If in JavaScript

testYourselfJavaScript JavaScript153

In programming, conditional statements are used to decide about the execution of the code based on various conditions given in the input data.

In every programming language we have at least several types of conditional statements.

JavaScript provides the following conditional statements:

  • if
  • if ... else
  • if ... else if
  • switch

There are three forms of if statements in JavaScript. All if statements in JavaScript are executed from top to bottom.

If statement

The if statement is the simplest conditional statement and the most commonly used statement in JavaScript. Used to decide if a specific code will be executed or not.

if (condition) {
    // the block of code to be executed when the condition is true
}

JavaScript executes the expression in parentheses. The condition is converted to true or false. If the specified condition is met, then the instruction block is executed.

if (hour > 19) {
    console.log('Good evening');
}

If the statement consists of only one line of code to be executed, curly braces can be omitted, however if the statement consists of multiple lines of code, curly braces are required.

if (hour > 19) 
    console.log('Good evening');

If you don't use curly brackets after the if statement condition, then JavaScript will consider that the statement placed immediately after it belongs to the if statement.

In general, it is always good practice to use braces. This helps to improve the readability of the code and avoids many misunderstandings.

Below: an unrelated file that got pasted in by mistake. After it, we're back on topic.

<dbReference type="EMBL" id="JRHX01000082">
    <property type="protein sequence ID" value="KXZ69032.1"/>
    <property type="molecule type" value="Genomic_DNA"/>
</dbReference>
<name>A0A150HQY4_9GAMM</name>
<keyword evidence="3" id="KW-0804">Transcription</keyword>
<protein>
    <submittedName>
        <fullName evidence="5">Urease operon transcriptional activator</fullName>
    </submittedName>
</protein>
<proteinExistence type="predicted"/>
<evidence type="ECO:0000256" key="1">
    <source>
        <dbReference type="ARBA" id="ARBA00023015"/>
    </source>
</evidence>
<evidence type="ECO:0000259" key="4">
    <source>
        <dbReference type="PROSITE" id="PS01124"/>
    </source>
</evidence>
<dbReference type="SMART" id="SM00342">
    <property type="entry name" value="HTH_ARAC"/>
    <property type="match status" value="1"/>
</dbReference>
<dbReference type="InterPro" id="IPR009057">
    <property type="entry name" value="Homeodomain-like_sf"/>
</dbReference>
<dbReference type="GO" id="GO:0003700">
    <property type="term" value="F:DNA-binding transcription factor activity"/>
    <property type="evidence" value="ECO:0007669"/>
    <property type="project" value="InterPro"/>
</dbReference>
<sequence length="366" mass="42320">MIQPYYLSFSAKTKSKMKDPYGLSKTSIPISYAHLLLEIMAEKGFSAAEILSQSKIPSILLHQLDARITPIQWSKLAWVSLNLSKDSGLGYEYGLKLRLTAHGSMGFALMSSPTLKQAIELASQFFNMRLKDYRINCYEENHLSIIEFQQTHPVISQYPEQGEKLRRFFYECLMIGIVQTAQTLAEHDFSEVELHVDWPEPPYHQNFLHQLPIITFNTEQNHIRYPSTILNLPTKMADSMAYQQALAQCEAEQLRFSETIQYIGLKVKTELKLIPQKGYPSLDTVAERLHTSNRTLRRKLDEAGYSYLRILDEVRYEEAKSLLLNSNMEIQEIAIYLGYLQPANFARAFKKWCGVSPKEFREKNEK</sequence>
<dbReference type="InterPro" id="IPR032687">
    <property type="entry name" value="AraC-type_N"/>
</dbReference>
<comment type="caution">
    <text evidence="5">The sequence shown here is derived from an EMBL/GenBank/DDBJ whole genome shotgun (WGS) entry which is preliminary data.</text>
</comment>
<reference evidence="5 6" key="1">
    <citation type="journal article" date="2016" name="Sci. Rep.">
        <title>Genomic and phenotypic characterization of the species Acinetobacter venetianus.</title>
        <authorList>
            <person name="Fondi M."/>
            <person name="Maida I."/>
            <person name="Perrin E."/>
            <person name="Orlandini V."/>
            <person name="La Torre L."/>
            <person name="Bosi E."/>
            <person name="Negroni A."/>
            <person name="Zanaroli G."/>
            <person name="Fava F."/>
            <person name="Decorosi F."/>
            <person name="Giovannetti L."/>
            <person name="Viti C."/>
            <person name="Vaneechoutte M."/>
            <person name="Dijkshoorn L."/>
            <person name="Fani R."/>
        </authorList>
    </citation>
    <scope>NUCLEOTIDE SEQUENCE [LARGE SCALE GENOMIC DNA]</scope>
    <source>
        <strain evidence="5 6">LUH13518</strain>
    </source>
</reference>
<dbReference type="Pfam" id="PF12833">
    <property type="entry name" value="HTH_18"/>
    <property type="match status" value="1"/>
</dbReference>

If statements in JavaScript can be nested:

var discount = 5;
if (isMember) {
    discount = 20;
    if (hasDiscountCode) {
        discount = 30;
    }
}

If...else statement

The if ... else statement is another form of the if statement. Allows you to decide to execute two blocks of code based on one condition.

if (condition) { 
    // the block of code to be executed when the condition is true
} else { 
    // the block of code to be executed when the condition is false
}

The if ... else statement executes the statement if the specified condition is true, but if the condition is false it will execute another statement.

if (hour > 19) {
    console.log('Good evening');
} else {
    console.log('Good morning');
}

if ... else if statement

The if ... else if statement is another form of conditional statement that lets you execute statements based on several conditions.

if (condition1) {
    // the block of code to be executed when the condition1 is true
} else if (condition2) {
    // the block of code to be executed when the condition2 is true
} else {
    // the block of code to be executed when the condition1 and condition2 are false
}

If one of the conditions of the if statement is true, the statement associated with that if is executed and the rest of the conditions are ignored. However, if the first condition is not true, the next condition is checked. If none of the conditions are met, the last else statement will be executed.

if (hour< 19) {
    console.log('Good morning');
} else if (hour <= 24) {
	console.log('Good evening');
} else {
    console.log('Wrong hour');
}